Tuesday, September 27, 2022

JBS establishes Muslim discrimination process for $ 5.5 million

DENVER, COLORADO – The second largest producer of beef, pork and chicken in the US will pay up to $ 5.5 million to bring a lawsuit alleging that the company discriminated against Muslim employees at a meat processing plant in northern Colorado .

The U.S. Equal Opportunities Commission filed a lawsuit in federal court in Denver in 2010, saying JBS Swift & Company discriminated against employees at their beef processing plant in Greeley by denying them bathrooms and disciplining them more harshly than other workers because they were Muslim. . immigrants from Somalia and Black.

JBS USA LLC, which operates as JBS Swift & Company, must pay the $ 5.5 million to about 300 employees admitted to the settlement, which was announced by the commission on Wednesday.

Nikki Richardson, a spokeswoman for JBS USA, said the company acknowledges no liability in the settlement, prohibits all discrimination and harassment at its facilities and “is committed to diversity and inclusion in the workplace.”

Accusations

According to the lawsuit, JBS prevented Muslim employees from praying and harassed them when they tried to pray during scheduled breaks and bathroom breaks.

JBS is also accused of shutting down water fountains during the holy month of Ramadan in 2008, and preventing Muslim Somali workers from having a drink at sunset after a day of fasting, and that they did not pray before have not washed. According to the lawsuit, JBS executives and other employees threw meat or bones at black and Somali employees, called them insulting names and tolerated offensive graffiti in toilets at the Greeley plant, including the use of the N-word and ‘Somalis are disgusting’ .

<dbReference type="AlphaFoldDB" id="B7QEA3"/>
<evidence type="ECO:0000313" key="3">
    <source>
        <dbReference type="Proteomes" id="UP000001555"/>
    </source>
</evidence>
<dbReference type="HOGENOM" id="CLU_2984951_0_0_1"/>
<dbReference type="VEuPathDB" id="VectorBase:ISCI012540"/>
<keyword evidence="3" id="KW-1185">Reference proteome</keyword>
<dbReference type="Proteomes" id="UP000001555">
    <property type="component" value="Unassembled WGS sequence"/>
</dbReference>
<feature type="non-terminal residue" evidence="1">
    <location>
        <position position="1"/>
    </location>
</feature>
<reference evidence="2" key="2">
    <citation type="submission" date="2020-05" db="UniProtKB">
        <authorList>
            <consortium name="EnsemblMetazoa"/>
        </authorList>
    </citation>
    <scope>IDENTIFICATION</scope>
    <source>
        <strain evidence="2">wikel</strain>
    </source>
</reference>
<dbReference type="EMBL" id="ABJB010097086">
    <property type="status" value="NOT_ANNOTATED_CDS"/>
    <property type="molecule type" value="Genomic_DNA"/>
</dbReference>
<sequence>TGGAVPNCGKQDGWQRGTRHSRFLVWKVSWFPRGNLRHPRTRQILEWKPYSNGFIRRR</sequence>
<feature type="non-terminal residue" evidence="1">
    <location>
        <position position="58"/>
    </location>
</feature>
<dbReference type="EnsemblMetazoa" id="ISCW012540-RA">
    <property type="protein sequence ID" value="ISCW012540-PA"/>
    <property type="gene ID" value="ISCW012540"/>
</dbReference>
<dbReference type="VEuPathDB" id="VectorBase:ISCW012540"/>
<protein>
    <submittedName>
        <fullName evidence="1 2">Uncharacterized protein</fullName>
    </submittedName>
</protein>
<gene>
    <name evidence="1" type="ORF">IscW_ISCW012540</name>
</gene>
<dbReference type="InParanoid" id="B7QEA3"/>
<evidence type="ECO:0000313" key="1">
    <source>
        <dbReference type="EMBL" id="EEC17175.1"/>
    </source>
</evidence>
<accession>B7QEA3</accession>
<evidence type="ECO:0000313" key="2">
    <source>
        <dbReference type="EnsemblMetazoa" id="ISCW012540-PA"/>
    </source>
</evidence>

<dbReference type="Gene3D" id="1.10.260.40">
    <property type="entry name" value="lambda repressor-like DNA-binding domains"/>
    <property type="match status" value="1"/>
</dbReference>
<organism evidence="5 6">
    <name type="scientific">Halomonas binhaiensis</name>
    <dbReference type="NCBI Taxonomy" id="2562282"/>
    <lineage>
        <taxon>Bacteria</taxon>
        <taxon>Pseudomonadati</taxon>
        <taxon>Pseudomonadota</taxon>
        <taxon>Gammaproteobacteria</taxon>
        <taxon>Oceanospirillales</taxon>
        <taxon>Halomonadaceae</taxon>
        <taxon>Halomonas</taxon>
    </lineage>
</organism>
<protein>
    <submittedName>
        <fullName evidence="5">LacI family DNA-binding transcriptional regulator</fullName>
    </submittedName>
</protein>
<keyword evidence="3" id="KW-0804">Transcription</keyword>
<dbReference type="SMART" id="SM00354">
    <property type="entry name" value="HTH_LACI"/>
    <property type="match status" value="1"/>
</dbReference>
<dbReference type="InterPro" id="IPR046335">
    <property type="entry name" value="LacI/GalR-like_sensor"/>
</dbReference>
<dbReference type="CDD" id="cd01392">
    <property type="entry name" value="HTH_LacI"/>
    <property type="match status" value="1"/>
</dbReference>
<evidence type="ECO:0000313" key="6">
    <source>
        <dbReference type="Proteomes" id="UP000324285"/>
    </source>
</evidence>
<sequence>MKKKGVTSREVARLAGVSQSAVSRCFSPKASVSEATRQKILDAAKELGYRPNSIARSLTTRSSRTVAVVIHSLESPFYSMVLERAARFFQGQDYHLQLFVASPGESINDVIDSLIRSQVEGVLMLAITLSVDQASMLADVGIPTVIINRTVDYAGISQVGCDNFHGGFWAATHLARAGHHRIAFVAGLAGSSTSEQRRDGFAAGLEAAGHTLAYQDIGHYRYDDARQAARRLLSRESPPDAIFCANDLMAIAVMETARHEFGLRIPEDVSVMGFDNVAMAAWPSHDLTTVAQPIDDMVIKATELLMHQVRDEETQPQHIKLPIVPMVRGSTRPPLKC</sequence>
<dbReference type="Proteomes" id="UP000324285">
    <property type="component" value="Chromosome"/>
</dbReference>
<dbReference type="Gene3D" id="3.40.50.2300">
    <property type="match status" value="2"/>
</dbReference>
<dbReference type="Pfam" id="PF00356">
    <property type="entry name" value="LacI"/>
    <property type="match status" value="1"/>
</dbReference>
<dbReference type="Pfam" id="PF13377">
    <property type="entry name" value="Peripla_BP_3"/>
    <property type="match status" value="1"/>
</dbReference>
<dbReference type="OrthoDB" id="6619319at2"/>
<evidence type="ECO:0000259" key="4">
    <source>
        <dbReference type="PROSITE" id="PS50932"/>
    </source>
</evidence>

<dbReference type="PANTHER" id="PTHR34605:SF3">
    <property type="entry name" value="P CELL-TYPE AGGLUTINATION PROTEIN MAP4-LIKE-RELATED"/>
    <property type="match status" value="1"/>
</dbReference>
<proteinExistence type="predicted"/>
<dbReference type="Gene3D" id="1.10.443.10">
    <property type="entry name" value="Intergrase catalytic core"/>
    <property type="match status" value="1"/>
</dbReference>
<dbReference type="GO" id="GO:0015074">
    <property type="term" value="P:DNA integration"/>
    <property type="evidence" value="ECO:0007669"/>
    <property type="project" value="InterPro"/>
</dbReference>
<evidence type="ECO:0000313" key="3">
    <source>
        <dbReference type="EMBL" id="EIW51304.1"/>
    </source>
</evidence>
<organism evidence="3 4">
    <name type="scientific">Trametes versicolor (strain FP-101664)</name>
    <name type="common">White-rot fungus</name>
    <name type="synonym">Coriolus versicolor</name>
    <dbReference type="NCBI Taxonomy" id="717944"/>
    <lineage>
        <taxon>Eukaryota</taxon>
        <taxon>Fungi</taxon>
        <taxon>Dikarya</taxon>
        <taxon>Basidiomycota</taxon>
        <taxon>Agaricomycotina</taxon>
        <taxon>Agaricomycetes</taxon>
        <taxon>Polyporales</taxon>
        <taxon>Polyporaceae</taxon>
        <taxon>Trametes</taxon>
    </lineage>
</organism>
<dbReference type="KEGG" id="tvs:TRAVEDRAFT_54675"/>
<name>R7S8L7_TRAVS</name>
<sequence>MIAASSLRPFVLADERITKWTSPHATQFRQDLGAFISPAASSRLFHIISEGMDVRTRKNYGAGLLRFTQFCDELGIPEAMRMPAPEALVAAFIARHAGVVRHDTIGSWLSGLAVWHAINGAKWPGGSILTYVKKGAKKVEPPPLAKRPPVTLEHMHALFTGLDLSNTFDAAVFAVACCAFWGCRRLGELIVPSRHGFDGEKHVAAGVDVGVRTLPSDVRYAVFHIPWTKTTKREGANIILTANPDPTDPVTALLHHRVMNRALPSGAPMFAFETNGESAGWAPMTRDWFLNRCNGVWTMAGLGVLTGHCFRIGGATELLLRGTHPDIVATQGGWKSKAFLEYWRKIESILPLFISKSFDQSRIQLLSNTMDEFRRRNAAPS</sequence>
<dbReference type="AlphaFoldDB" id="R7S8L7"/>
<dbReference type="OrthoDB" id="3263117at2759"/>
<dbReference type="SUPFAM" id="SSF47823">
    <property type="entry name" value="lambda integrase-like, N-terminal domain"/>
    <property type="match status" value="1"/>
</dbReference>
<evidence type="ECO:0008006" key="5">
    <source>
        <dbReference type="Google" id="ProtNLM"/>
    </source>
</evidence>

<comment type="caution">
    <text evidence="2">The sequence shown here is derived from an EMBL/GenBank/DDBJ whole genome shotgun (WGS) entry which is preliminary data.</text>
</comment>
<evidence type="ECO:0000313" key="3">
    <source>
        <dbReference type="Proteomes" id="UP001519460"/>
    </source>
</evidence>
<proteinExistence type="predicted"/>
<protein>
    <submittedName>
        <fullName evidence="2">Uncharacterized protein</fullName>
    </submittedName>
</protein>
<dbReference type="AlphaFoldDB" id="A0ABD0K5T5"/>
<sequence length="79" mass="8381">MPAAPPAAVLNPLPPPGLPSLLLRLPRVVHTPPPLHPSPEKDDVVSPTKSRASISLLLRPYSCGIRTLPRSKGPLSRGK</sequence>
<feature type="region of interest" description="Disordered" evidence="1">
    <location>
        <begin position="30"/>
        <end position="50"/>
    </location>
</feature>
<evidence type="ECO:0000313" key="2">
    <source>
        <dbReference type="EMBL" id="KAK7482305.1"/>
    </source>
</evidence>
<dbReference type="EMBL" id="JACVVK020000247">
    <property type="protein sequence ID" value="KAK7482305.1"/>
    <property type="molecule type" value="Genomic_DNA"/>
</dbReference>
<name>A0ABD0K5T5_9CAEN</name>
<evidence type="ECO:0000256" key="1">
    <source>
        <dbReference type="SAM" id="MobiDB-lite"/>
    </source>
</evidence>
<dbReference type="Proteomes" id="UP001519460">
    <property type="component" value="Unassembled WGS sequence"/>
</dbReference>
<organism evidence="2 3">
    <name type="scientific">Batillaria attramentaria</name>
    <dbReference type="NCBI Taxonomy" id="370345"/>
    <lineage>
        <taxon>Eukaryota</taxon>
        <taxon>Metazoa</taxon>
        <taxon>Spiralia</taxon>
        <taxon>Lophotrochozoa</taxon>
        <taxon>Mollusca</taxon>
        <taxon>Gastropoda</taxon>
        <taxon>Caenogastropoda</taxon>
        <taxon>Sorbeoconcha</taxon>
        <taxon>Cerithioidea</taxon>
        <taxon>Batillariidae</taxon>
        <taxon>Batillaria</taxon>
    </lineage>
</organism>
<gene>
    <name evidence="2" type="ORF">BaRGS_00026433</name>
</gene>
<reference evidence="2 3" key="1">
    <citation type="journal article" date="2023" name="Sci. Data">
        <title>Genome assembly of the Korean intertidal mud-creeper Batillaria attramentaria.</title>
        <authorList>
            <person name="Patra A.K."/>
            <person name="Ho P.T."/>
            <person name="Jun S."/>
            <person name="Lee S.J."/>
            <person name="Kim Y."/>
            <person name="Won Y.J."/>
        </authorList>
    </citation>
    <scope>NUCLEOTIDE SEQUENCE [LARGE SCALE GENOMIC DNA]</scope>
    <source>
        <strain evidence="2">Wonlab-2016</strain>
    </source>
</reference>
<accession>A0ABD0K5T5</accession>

“This case serves as a reminder that systemic discrimination and harassment remain important issues that we as a society must address,” EEOC chairwoman Charlotte Burrows said in a statement.

Requirements

JBS must take several steps to prevent further discrimination, including allowing former employees covered under the settlement to be eligible for readmission; reviewing, updating and placing its anti-discrimination policy; and the maintenance of a 24-hour hotline to report discrimination. The company will also be required to provide quiet places, outside bathrooms, for employees to pray.

Many Somalis began working at the Greeley plant following a 2006 U.S. immigration and customs enforcement attack in which 270 Spanish workers were detained.

The treatment of the Somali workers came to a head two years later when they asked industry officials to postpone the scheduled meal break from the plant so that they could stop fasting during sunset during Ramadan.

Officials agreed to an earlier meal but changed course three days later, and according to the lawsuit, Muslim workers who were told to pray outside were not allowed back into the factory.

Days later, according to the lawsuit, several workers were fired due to an unauthorized work interruption.

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Nation World News Desk
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